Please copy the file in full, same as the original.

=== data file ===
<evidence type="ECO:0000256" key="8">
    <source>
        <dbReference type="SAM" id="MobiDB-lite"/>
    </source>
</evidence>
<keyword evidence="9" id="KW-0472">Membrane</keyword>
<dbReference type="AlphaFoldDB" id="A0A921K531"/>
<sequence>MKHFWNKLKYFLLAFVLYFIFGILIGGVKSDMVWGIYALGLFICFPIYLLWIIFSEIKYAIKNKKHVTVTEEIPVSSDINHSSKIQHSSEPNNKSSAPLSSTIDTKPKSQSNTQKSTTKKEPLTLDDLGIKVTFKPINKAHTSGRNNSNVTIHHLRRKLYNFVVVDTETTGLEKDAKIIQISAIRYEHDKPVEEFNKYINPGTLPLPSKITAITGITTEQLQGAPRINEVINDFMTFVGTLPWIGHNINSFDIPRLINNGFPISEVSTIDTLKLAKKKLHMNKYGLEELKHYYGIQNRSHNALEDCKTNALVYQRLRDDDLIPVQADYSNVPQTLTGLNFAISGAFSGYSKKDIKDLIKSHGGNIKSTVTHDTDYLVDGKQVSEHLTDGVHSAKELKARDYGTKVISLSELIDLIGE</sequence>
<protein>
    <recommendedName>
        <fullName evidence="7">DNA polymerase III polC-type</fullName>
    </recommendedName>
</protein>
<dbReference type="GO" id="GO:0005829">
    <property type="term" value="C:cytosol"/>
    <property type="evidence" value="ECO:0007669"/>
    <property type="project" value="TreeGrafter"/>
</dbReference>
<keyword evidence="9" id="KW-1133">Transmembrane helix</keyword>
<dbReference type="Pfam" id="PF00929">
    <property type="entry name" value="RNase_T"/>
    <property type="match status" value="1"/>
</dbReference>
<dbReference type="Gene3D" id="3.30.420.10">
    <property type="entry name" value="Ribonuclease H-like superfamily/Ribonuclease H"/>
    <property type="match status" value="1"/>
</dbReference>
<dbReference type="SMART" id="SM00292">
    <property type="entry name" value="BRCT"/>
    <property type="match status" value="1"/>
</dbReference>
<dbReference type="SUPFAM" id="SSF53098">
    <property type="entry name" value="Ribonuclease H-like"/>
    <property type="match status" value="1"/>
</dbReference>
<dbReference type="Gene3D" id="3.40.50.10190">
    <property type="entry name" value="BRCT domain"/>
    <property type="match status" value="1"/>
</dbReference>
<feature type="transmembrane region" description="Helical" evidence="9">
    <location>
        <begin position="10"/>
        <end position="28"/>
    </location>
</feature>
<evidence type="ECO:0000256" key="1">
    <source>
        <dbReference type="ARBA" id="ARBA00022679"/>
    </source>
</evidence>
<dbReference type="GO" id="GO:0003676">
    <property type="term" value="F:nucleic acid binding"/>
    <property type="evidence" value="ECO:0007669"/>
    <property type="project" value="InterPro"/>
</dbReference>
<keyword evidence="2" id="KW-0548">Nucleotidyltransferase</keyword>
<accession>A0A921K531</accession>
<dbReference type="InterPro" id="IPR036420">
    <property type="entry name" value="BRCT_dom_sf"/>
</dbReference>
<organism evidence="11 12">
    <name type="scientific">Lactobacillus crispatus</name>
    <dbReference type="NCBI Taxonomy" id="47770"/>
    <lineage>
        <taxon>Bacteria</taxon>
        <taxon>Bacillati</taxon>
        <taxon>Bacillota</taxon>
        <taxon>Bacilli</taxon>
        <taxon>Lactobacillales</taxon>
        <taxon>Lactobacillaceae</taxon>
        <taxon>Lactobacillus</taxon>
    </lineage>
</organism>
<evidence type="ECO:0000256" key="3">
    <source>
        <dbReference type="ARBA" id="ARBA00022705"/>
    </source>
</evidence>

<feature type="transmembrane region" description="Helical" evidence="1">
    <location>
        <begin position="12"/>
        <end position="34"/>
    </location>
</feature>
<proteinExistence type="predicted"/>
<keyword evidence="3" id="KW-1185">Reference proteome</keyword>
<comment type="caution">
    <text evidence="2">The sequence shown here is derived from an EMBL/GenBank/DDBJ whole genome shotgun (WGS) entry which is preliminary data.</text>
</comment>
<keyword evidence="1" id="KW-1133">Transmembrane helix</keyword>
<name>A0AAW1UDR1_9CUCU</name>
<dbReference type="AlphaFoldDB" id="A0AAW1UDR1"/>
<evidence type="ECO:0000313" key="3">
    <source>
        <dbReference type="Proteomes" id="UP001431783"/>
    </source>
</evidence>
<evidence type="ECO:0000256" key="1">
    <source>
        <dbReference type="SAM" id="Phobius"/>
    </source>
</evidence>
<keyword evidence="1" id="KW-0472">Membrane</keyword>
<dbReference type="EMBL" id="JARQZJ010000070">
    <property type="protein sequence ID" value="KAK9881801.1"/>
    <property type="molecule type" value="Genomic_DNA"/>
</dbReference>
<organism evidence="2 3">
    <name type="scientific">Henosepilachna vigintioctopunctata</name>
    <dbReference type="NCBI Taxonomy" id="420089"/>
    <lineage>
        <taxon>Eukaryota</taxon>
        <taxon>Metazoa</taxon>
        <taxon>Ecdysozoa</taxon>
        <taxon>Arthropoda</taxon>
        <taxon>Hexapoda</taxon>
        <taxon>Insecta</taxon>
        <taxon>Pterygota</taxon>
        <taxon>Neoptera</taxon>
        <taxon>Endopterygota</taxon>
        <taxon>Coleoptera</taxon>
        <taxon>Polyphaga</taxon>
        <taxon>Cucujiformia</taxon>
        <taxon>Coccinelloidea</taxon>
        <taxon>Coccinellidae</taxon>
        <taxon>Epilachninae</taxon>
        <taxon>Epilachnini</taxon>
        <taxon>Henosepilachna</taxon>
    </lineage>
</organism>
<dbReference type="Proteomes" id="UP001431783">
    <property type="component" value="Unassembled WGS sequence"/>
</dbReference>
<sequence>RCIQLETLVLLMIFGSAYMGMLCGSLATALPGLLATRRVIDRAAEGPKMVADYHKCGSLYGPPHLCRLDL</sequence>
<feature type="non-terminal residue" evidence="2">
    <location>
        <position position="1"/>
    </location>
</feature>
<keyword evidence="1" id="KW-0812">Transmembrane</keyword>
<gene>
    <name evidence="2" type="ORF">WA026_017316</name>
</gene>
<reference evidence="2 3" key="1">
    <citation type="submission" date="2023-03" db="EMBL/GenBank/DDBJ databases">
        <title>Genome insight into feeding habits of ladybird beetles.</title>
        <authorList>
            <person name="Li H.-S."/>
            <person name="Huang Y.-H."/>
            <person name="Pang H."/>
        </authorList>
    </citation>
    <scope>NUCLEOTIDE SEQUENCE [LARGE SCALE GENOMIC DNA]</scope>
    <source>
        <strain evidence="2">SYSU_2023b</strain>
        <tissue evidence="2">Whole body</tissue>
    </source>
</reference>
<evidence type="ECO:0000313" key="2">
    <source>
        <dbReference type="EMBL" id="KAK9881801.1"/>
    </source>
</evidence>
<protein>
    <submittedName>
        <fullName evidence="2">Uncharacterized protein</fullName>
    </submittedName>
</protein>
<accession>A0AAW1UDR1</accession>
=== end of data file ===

<evidence type="ECO:0000256" key="8">
    <source>
        <dbReference type="SAM" id="MobiDB-lite"/>
    </source>
</evidence>
<keyword evidence="9" id="KW-0472">Membrane</keyword>
<dbReference type="AlphaFoldDB" id="A0A921K531"/>
<sequence>MKHFWNKLKYFLLAFVLYFIFGILIGGVKSDMVWGIYALGLFICFPIYLLWIIFSEIKYAIKNKKHVTVTEEIPVSSDINHSSKIQHSSEPNNKSSAPLSSTIDTKPKSQSNTQKSTTKKEPLTLDDLGIKVTFKPINKAHTSGRNNSNVTIHHLRRKLYNFVVVDTETTGLEKDAKIIQISAIRYEHDKPVEEFNKYINPGTLPLPSKITAITGITTEQLQGAPRINEVINDFMTFVGTLPWIGHNINSFDIPRLINNGFPISEVSTIDTLKLAKKKLHMNKYGLEELKHYYGIQNRSHNALEDCKTNALVYQRLRDDDLIPVQADYSNVPQTLTGLNFAISGAFSGYSKKDIKDLIKSHGGNIKSTVTHDTDYLVDGKQVSEHLTDGVHSAKELKARDYGTKVISLSELIDLIGE</sequence>
<protein>
    <recommendedName>
        <fullName evidence="7">DNA polymerase III polC-type</fullName>
    </recommendedName>
</protein>
<dbReference type="GO" id="GO:0005829">
    <property type="term" value="C:cytosol"/>
    <property type="evidence" value="ECO:0007669"/>
    <property type="project" value="TreeGrafter"/>
</dbReference>
<keyword evidence="9" id="KW-1133">Transmembrane helix</keyword>
<dbReference type="Pfam" id="PF00929">
    <property type="entry name" value="RNase_T"/>
    <property type="match status" value="1"/>
</dbReference>
<dbReference type="Gene3D" id="3.30.420.10">
    <property type="entry name" value="Ribonuclease H-like superfamily/Ribonuclease H"/>
    <property type="match status" value="1"/>
</dbReference>
<dbReference type="SMART" id="SM00292">
    <property type="entry name" value="BRCT"/>
    <property type="match status" value="1"/>
</dbReference>
<dbReference type="SUPFAM" id="SSF53098">
    <property type="entry name" value="Ribonuclease H-like"/>
    <property type="match status" value="1"/>
</dbReference>
<dbReference type="Gene3D" id="3.40.50.10190">
    <property type="entry name" value="BRCT domain"/>
    <property type="match status" value="1"/>
</dbReference>
<feature type="transmembrane region" description="Helical" evidence="9">
    <location>
        <begin position="10"/>
        <end position="28"/>
    </location>
</feature>
<evidence type="ECO:0000256" key="1">
    <source>
        <dbReference type="ARBA" id="ARBA00022679"/>
    </source>
</evidence>
<dbReference type="GO" id="GO:0003676">
    <property type="term" value="F:nucleic acid binding"/>
    <property type="evidence" value="ECO:0007669"/>
    <property type="project" value="InterPro"/>
</dbReference>
<keyword evidence="2" id="KW-0548">Nucleotidyltransferase</keyword>
<accession>A0A921K531</accession>
<dbReference type="InterPro" id="IPR036420">
    <property type="entry name" value="BRCT_dom_sf"/>
</dbReference>
<organism evidence="11 12">
    <name type="scientific">Lactobacillus crispatus</name>
    <dbReference type="NCBI Taxonomy" id="47770"/>
    <lineage>
        <taxon>Bacteria</taxon>
        <taxon>Bacillati</taxon>
        <taxon>Bacillota</taxon>
        <taxon>Bacilli</taxon>
        <taxon>Lactobacillales</taxon>
        <taxon>Lactobacillaceae</taxon>
        <taxon>Lactobacillus</taxon>
    </lineage>
</organism>
<evidence type="ECO:0000256" key="3">
    <source>
        <dbReference type="ARBA" id="ARBA00022705"/>
    </source>
</evidence>

<feature type="transmembrane region" description="Helical" evidence="1">
    <location>
        <begin position="12"/>
        <end position="34"/>
    </location>
</feature>
<proteinExistence type="predicted"/>
<keyword evidence="3" id="KW-1185">Reference proteome</keyword>
<comment type="caution">
    <text evidence="2">The sequence shown here is derived from an EMBL/GenBank/DDBJ whole genome shotgun (WGS) entry which is preliminary data.</text>
</comment>
<keyword evidence="1" id="KW-1133">Transmembrane helix</keyword>
<name>A0AAW1UDR1_9CUCU</name>
<dbReference type="AlphaFoldDB" id="A0AAW1UDR1"/>
<evidence type="ECO:0000313" key="3">
    <source>
        <dbReference type="Proteomes" id="UP001431783"/>
    </source>
</evidence>
<evidence type="ECO:0000256" key="1">
    <source>
        <dbReference type="SAM" id="Phobius"/>
    </source>
</evidence>
<keyword evidence="1" id="KW-0472">Membrane</keyword>
<dbReference type="EMBL" id="JARQZJ010000070">
    <property type="protein sequence ID" value="KAK9881801.1"/>
    <property type="molecule type" value="Genomic_DNA"/>
</dbReference>
<organism evidence="2 3">
    <name type="scientific">Henosepilachna vigintioctopunctata</name>
    <dbReference type="NCBI Taxonomy" id="420089"/>
    <lineage>
        <taxon>Eukaryota</taxon>
        <taxon>Metazoa</taxon>
        <taxon>Ecdysozoa</taxon>
        <taxon>Arthropoda</taxon>
        <taxon>Hexapoda</taxon>
        <taxon>Insecta</taxon>
        <taxon>Pterygota</taxon>
        <taxon>Neoptera</taxon>
        <taxon>Endopterygota</taxon>
        <taxon>Coleoptera</taxon>
        <taxon>Polyphaga</taxon>
        <taxon>Cucujiformia</taxon>
        <taxon>Coccinelloidea</taxon>
        <taxon>Coccinellidae</taxon>
        <taxon>Epilachninae</taxon>
        <taxon>Epilachnini</taxon>
        <taxon>Henosepilachna</taxon>
    </lineage>
</organism>
<dbReference type="Proteomes" id="UP001431783">
    <property type="component" value="Unassembled WGS sequence"/>
</dbReference>
<sequence>RCIQLETLVLLMIFGSAYMGMLCGSLATALPGLLATRRVIDRAAEGPKMVADYHKCGSLYGPPHLCRLDL</sequence>
<feature type="non-terminal residue" evidence="2">
    <location>
        <position position="1"/>
    </location>
</feature>
<keyword evidence="1" id="KW-0812">Transmembrane</keyword>
<gene>
    <name evidence="2" type="ORF">WA026_017316</name>
</gene>
<reference evidence="2 3" key="1">
    <citation type="submission" date="2023-03" db="EMBL/GenBank/DDBJ databases">
        <title>Genome insight into feeding habits of ladybird beetles.</title>
        <authorList>
            <person name="Li H.-S."/>
            <person name="Huang Y.-H."/>
            <person name="Pang H."/>
        </authorList>
    </citation>
    <scope>NUCLEOTIDE SEQUENCE [LARGE SCALE GENOMIC DNA]</scope>
    <source>
        <strain evidence="2">SYSU_2023b</strain>
        <tissue evidence="2">Whole body</tissue>
    </source>
</reference>
<evidence type="ECO:0000313" key="2">
    <source>
        <dbReference type="EMBL" id="KAK9881801.1"/>
    </source>
</evidence>
<protein>
    <submittedName>
        <fullName evidence="2">Uncharacterized protein</fullName>
    </submittedName>
</protein>
<accession>A0AAW1UDR1</accession>